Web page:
Activision: Console Transition to Blame for Lower Call of Duty Ghosts Sales
Eric Hirshberg says fan feedback is more important than critical reception.
Activision CEO Eric Hirshberg has claimed that the console transition, and not series-fatigue, is to blame for lower sales of Call of Duty: Ghosts compared to previous titles in the series.
Asked in the latest issue of GameInformer if franchise tiredness was responsible for declining sales he replied. "No."
He explained that Activision holds the transition from the PS3 to PS4 and Xbox 360 to Xbox One as responsible.
"We've been pretty transparent all year that we think, because of the challenges of the console transition year, that that was likely in the short-term. I think it would be a mistake to conflate the challenges of the console transition year with any indications about the health of the franchise."
While EA recently ruled out annualising Battlefield for fear of damaging that franchise Hirshberg does not believe this is a problem for Call of Duty.
"Well no, obviously not – and obviously I don't agree with the critics there. I know that Call of Duty's a polarising franchise with some of the critics, and it's clear to me that not all the critics like our strategy of making a game every year, but thankfully our fans do.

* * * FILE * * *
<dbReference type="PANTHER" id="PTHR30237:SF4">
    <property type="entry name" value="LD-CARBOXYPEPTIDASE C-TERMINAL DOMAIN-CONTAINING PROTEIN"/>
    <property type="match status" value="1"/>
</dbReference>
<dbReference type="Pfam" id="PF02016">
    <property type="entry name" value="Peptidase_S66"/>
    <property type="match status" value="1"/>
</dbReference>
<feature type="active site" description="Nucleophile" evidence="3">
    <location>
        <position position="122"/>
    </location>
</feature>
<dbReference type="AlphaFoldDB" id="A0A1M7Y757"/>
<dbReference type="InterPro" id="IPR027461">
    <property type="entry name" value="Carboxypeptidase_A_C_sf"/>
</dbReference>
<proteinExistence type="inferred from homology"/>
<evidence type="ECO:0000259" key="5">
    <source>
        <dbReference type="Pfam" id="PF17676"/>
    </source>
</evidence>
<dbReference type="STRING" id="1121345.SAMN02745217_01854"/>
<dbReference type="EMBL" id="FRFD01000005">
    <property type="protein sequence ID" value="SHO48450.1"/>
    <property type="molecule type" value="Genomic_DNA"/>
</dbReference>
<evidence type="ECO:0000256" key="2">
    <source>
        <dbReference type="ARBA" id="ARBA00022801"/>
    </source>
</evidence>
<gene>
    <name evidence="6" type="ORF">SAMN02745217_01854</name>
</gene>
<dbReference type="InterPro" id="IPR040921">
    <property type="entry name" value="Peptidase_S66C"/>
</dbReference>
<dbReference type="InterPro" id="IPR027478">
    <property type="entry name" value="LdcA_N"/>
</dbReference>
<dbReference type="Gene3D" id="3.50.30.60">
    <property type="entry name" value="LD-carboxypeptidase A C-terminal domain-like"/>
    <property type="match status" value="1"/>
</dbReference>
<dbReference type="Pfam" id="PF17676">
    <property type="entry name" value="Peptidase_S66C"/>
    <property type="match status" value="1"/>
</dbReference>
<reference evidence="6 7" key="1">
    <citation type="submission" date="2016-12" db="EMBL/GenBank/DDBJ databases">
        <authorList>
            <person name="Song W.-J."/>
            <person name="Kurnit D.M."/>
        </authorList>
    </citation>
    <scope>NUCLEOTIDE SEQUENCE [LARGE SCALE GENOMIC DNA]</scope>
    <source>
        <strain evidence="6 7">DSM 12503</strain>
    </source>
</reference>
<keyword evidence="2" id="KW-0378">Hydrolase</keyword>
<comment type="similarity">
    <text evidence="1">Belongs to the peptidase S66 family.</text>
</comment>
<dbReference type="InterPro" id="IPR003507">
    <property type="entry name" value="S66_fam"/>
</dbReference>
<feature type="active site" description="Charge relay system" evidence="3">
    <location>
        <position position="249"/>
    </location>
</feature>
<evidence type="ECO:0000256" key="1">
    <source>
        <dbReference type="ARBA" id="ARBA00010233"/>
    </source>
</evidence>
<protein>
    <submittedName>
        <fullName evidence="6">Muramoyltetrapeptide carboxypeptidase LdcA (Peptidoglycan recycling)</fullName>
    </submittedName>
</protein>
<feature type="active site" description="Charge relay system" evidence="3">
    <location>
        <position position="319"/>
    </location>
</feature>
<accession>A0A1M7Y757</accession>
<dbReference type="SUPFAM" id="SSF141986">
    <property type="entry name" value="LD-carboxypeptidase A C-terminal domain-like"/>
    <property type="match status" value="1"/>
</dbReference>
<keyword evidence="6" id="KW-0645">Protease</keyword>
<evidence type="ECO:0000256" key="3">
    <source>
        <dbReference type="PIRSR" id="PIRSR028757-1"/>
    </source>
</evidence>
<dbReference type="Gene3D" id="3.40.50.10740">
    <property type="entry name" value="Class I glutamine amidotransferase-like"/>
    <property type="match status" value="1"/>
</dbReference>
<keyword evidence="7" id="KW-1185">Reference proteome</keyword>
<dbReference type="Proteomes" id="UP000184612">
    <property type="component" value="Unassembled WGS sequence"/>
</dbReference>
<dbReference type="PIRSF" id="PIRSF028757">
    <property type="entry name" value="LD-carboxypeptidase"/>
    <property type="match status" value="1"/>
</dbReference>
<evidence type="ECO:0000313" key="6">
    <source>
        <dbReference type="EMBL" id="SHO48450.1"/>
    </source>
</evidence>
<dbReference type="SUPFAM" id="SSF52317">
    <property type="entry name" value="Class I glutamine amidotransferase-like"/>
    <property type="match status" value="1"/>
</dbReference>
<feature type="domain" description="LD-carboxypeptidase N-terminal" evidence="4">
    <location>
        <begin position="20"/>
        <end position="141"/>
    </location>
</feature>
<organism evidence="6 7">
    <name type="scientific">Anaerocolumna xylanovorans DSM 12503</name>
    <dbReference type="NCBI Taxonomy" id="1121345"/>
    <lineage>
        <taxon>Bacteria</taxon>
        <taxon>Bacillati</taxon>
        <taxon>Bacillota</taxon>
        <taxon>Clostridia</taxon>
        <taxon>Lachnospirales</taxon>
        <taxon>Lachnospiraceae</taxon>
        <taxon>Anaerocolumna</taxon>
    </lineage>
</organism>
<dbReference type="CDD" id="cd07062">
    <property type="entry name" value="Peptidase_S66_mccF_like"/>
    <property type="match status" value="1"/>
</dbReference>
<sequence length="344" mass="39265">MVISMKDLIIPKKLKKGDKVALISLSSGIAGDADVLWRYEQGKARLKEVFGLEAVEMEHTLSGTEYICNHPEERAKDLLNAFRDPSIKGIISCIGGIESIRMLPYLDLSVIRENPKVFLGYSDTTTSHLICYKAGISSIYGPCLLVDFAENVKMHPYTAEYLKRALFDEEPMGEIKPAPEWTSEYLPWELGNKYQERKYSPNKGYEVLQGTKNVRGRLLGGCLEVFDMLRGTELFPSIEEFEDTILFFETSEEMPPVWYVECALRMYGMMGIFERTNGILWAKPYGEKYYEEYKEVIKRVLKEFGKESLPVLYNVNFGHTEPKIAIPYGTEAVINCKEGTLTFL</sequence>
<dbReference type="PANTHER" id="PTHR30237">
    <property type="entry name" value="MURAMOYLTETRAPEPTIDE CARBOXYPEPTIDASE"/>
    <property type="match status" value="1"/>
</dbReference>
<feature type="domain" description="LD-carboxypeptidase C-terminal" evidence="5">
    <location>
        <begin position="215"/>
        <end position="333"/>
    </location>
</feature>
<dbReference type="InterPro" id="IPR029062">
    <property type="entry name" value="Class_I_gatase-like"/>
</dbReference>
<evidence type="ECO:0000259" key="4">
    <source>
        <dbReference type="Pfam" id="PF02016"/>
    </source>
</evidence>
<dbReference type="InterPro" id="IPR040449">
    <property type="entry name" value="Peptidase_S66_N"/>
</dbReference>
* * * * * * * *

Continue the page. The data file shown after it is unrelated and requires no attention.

"It's also clear to me that the critical response doesn't always mirror the fans' appreciation of a game. We actually do read the critics' comments and take them into consideration during our creative process, but we just can't measure ourselves by that yardstick alone.
"Our most important audience is our fans, so we try to stay laser-focused on making games that they love. If you look at the fact that [Ghosts is] the most pre-ordered game of the year, it's the most pre-ordered next-gen game of the year, it's already the number one most played on Xbox Live, and that we're seeing longer average playtimes than ever before, we're confident that we're doing well by the criteria that matter most."